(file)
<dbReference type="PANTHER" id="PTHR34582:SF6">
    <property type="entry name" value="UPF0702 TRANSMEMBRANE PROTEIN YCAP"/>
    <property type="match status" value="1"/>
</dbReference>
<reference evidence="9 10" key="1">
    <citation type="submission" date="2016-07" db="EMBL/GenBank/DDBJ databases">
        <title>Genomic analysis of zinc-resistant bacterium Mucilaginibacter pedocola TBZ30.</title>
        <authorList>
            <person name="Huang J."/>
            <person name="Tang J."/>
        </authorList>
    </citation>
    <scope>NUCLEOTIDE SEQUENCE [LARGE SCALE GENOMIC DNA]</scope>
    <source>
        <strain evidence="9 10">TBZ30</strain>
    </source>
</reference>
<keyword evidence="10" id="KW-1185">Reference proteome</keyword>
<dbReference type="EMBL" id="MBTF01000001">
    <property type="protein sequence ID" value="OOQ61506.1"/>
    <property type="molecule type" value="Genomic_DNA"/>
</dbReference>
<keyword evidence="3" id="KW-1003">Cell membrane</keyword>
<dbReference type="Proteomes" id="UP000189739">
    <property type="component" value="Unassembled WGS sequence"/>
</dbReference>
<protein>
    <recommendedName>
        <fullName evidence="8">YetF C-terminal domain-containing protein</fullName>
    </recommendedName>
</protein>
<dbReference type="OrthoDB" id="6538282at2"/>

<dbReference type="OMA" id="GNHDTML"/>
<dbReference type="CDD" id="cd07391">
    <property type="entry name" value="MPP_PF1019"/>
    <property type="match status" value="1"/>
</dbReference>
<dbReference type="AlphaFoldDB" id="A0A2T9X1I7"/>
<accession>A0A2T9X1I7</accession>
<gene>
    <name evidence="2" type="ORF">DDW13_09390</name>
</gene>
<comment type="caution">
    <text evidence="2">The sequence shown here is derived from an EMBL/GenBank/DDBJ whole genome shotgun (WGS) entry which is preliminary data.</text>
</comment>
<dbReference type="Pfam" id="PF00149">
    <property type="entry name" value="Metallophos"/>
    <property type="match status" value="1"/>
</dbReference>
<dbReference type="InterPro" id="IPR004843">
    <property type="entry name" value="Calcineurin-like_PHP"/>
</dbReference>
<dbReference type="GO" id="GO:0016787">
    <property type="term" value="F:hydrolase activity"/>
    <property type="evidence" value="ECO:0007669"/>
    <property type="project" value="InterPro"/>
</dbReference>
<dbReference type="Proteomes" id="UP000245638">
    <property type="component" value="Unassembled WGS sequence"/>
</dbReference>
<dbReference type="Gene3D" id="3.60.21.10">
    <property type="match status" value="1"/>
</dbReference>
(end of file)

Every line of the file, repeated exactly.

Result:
<dbReference type="PANTHER" id="PTHR34582:SF6">
    <property type="entry name" value="UPF0702 TRANSMEMBRANE PROTEIN YCAP"/>
    <property type="match status" value="1"/>
</dbReference>
<reference evidence="9 10" key="1">
    <citation type="submission" date="2016-07" db="EMBL/GenBank/DDBJ databases">
        <title>Genomic analysis of zinc-resistant bacterium Mucilaginibacter pedocola TBZ30.</title>
        <authorList>
            <person name="Huang J."/>
            <person name="Tang J."/>
        </authorList>
    </citation>
    <scope>NUCLEOTIDE SEQUENCE [LARGE SCALE GENOMIC DNA]</scope>
    <source>
        <strain evidence="9 10">TBZ30</strain>
    </source>
</reference>
<keyword evidence="10" id="KW-1185">Reference proteome</keyword>
<dbReference type="EMBL" id="MBTF01000001">
    <property type="protein sequence ID" value="OOQ61506.1"/>
    <property type="molecule type" value="Genomic_DNA"/>
</dbReference>
<keyword evidence="3" id="KW-1003">Cell membrane</keyword>
<dbReference type="Proteomes" id="UP000189739">
    <property type="component" value="Unassembled WGS sequence"/>
</dbReference>
<protein>
    <recommendedName>
        <fullName evidence="8">YetF C-terminal domain-containing protein</fullName>
    </recommendedName>
</protein>
<dbReference type="OrthoDB" id="6538282at2"/>

<dbReference type="OMA" id="GNHDTML"/>
<dbReference type="CDD" id="cd07391">
    <property type="entry name" value="MPP_PF1019"/>
    <property type="match status" value="1"/>
</dbReference>
<dbReference type="AlphaFoldDB" id="A0A2T9X1I7"/>
<accession>A0A2T9X1I7</accession>
<gene>
    <name evidence="2" type="ORF">DDW13_09390</name>
</gene>
<comment type="caution">
    <text evidence="2">The sequence shown here is derived from an EMBL/GenBank/DDBJ whole genome shotgun (WGS) entry which is preliminary data.</text>
</comment>
<dbReference type="Pfam" id="PF00149">
    <property type="entry name" value="Metallophos"/>
    <property type="match status" value="1"/>
</dbReference>
<dbReference type="InterPro" id="IPR004843">
    <property type="entry name" value="Calcineurin-like_PHP"/>
</dbReference>
<dbReference type="GO" id="GO:0016787">
    <property type="term" value="F:hydrolase activity"/>
    <property type="evidence" value="ECO:0007669"/>
    <property type="project" value="InterPro"/>
</dbReference>
<dbReference type="Proteomes" id="UP000245638">
    <property type="component" value="Unassembled WGS sequence"/>
</dbReference>
<dbReference type="Gene3D" id="3.60.21.10">
    <property type="match status" value="1"/>
</dbReference>